Disappointing, overall, as a fantasy novel.
TJ Klune is an award-winning author and several of his books have made The New York Times best seller list. As part of LGTBQIA+ community, he is quoted as saying it is important to have positive queer representations in fiction.
Wallace only has time for business, and he has no compassion or empathy for anyone, but still believes he is living a good life. Like many overly ambitious and driven men, he dies suddenly of a heart attack but refuses to accept the fact. It is only at his funeral—where he hears what his ex-wife and partners really thought of him— and where a young woman appears to guide him to the afterlife, that he accepts he is dead. However, he also believes that doesn’t mean he can’t carry on the way he has always done.
There is quite a bit of borrowing from Greek mythology in this notion of being guided to the afterlife, such as the tea shop called Charon’s Crossing. The fantasy gets going when Wallace arrives at the most bizarre four storey tea shop run by Hugo, who is alive and describes himself as a ferryman. In sharp contrast to Wallace, Hugo is kindness and compassion itself. He instinctively knows what sort of tea will best aid those who are passing through on their journey to the other side. The other main characters are Mei, the reaper who collected Wallace; Nelson, Hugo’s dead grandfather who provides comic relief; his dead dog Apollo; and The Manager. Other travellers, both dead and alive, come and go through the tea shop but are peripheral to the main narrative.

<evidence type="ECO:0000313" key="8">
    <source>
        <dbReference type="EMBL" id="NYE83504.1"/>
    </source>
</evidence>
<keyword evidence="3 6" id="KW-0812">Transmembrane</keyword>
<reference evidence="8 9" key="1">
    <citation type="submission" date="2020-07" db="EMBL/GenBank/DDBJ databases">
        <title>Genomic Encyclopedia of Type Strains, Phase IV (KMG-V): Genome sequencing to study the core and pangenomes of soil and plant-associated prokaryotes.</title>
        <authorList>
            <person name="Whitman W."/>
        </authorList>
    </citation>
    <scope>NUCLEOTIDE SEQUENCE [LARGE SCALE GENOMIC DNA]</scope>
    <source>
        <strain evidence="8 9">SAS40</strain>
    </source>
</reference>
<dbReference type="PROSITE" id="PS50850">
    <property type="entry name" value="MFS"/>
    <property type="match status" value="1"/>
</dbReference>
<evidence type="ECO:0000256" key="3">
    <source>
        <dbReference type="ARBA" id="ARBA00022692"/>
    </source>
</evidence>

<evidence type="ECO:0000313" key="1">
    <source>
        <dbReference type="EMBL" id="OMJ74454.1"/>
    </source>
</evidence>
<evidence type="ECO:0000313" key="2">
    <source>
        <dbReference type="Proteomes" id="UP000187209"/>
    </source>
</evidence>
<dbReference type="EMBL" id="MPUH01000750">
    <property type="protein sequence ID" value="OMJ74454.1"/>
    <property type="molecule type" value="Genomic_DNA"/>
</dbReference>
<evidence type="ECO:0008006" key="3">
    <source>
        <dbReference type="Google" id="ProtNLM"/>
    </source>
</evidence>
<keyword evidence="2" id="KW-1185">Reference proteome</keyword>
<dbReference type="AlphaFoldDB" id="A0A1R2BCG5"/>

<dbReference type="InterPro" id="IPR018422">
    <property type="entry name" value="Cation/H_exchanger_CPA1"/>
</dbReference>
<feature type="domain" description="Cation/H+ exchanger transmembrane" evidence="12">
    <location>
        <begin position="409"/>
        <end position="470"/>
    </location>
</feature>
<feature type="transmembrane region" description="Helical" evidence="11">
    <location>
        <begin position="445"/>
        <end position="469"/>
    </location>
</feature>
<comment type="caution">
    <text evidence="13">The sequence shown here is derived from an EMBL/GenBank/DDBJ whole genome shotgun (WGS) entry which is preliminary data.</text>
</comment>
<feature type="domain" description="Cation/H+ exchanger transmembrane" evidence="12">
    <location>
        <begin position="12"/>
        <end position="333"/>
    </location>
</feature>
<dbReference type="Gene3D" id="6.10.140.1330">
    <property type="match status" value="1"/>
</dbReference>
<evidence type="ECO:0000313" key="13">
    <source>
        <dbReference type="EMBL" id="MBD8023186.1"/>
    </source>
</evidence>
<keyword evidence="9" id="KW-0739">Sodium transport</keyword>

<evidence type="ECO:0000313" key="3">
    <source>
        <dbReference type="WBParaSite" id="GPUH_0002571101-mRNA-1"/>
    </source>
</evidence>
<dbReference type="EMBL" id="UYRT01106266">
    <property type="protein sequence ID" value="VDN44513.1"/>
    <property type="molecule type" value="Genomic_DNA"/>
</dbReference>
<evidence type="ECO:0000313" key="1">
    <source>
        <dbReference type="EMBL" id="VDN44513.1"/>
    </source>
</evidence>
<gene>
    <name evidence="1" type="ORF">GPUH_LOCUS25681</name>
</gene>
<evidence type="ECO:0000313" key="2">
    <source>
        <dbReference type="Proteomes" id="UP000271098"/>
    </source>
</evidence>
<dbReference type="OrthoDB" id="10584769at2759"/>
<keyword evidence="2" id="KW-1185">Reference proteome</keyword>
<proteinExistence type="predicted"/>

I was disappointed by the stereotypical nature of many of the characters. Grandad Nelson, a ghost, just hangs about to play pranks and make life difficult for others. The Manager, although not what I expected in terms of physical appearance, is stereotypical of that type of person being selfish and self-absorbed.
The book has a lot to say about grief and acceptance, even citing the work of the late psychiatrist Elisabeth Kübler-Ross on death and dying. Suffice to say, with no spoilers, Wallace learns a new way of looking at the world but he has to work very hard to achieve acceptance while this is complicated by his developing feelings for Hugo. The book is somewhat plodding for the first third but does pick up towards the end. The fantasy seems somewhat thin on the ground as well, with the internal life and world of the tea shop, its surroundings and events barely making a coherent vision of why they are all Under the Whispering Door.
Reviewed by Jan Kershaw
This review is the opinion of the reviewer and not necessarily Glam Adelaide.
Distributed by: Pan Macmillan Australia
Released: September 2021